Hip-Hop Act of the Year: Little Stranger 

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Jonathan Boncek

On their debut album Buddha the Beast Little Stranger uses hip-hop beats as a foundation for a kaleidoscopic array of sounds. Channeling everyone from the Gorillaz to Beck to the Beta Band, the duo, John and Kevin Shields, layers disembodied vocal samples, laid-back synth pop, Coldplay-style wide-screen grandeur, and, yes, the occasional blast of swaggering rap over tight, funky beats. It's a surprisingly cohesive sound considering that the two men recorded it in separate locations, sending each other various bits and pieces to build on.

"We were sending everything from full songs to 10-second voice memos or vocal demos," says John. "It could be pretty sparse, so we just worked on those and got inspiration from guys like Beck or the Gorillaz that had elements of hip-hop in them, but we also used more of a singer-songwriter-type thing for people who don't easily digest hip-hop. It gives them another spectrum of the music to enjoy. I've always enjoyed hip-hop that stretched outside the conventional boundaries of what people think of it as."

It might seem like a difficult way to make an album, but both John and Kevin had just come out of bands that fizzled due to creative disagreements, so the two former CofC friends, who happen to share a last name, were happy to work on their own. "It was nice to take our own time to build parts we thought would work," John says. "We both came from bands that had five or six members, and when you're working with that many opinions and that many people at once, there can be a lot of egos. When it was just the two of us, we could take our time and formulate that approach."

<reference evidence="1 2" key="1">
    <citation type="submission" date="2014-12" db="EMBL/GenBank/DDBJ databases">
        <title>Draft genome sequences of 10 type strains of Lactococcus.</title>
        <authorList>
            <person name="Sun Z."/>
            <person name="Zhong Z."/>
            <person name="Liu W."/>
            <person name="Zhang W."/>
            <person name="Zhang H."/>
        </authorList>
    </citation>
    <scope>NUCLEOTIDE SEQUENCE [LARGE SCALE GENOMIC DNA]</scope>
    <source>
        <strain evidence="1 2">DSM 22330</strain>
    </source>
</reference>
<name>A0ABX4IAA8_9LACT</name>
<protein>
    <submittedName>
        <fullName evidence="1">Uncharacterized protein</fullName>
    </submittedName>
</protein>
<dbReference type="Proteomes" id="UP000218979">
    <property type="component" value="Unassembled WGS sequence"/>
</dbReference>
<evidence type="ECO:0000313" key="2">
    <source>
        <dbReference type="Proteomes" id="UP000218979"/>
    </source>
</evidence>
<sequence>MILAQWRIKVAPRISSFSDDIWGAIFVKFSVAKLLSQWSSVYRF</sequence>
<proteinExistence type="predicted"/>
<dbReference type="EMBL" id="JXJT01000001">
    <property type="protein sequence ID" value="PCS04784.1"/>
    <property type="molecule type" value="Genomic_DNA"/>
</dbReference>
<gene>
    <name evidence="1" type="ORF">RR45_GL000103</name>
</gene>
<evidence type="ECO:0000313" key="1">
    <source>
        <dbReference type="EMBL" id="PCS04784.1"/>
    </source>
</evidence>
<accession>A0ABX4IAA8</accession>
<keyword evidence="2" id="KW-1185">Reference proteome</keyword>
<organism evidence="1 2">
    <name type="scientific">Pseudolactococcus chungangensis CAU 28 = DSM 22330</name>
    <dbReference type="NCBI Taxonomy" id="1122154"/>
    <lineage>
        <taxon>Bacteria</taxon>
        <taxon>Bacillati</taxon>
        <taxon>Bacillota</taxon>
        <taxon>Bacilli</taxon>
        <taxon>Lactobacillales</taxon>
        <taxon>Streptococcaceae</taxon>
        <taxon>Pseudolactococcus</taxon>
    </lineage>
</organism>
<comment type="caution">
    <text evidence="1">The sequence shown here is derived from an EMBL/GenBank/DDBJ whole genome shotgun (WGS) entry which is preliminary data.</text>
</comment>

Which makes one wonder why the two have decided to not only live together but to add more live players to the band. "A lot of the last album was us making these songs digitally," John says. "Only two tracks featured live drums, but now we're trying to incorporate more live drums and bass so that we can expand our music but keep hip-hop a part of it."

So what happens now that there's no physical separation between Shields and Shields? "We're working on music around the clock," John says. "We'll have nights where we'll come up with something and be up 'til 4 a.m. trying to figure out what it is or if it's working and building songs from the ground up."


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